[the clan – me, dad, mom, cousin & husband, sister, and friend]
This past Saturday, my family and I woke up at in the wee hours of the morning at 5 a.m. to drive up to Newport, Rhode Island. The day of the Newport United Healthcare Half Marathon had finally come. It was hard to believe that it had already been one year since last year’s half marathon in Newport, which is now becoming a family tradition of sorts.
But this time was different than all the rest. This time I was determined to push myself, to run hard, to get after that PR. During my training runs, I realized something that I hadn’t known before: I could run faster. I am strong. I can do it. You see, I’ve always sort of held back and ran happily in my comfort zone during all my prior runs. I didn’t want to risk burning myself out too soon, and then not being able to finish a run, especially on race day. However, once I realized that I could pick up my speed and find a comfortable stride, I realized I wasn’t giving myself enough credit as a runner.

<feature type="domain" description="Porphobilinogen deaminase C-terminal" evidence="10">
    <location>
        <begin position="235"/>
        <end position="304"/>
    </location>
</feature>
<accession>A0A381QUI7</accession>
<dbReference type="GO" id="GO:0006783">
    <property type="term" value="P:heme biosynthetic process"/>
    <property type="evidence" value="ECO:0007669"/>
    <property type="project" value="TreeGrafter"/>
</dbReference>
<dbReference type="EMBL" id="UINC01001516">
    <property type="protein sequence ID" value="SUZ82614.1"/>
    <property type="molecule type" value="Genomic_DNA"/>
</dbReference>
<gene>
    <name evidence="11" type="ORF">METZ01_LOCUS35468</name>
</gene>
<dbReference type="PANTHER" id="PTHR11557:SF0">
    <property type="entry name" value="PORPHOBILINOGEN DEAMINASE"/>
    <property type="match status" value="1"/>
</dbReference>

My first half marathon was in April 2011 in NYC, and I crossed the finish line at 2:09:10. Then, six months later, I ran my second half marathon October 2012 in Newport in 2:06:30. This time, I had my heart set on running strong and hard, and I finished in 2:00:05.
Not only did I shatter my personal record by more than SIX MINUTES, but I almost broke my secret goal of two hours! And, according to all of our running watches, the race was actually a bit longer than 13.1 miles (13.27 according to my watch) so in that case I broke two hours by at least a minute. I’m going to say I did it (even if it’s not officially official), because at least I did in my heart. Plus, what’s five seconds anyway? One less water break and I’d have done it!
It felt amazing to run hard, and feel strong while crossing that finish line. It felt even more amazing seeing my family and The Boy cheering me on (and snapping photos) as I sprinted in. That’s what it’s all about after all. That feeling you get when you finish and can look back and say, “I did it. I really did it.” Nothing beats that feeling.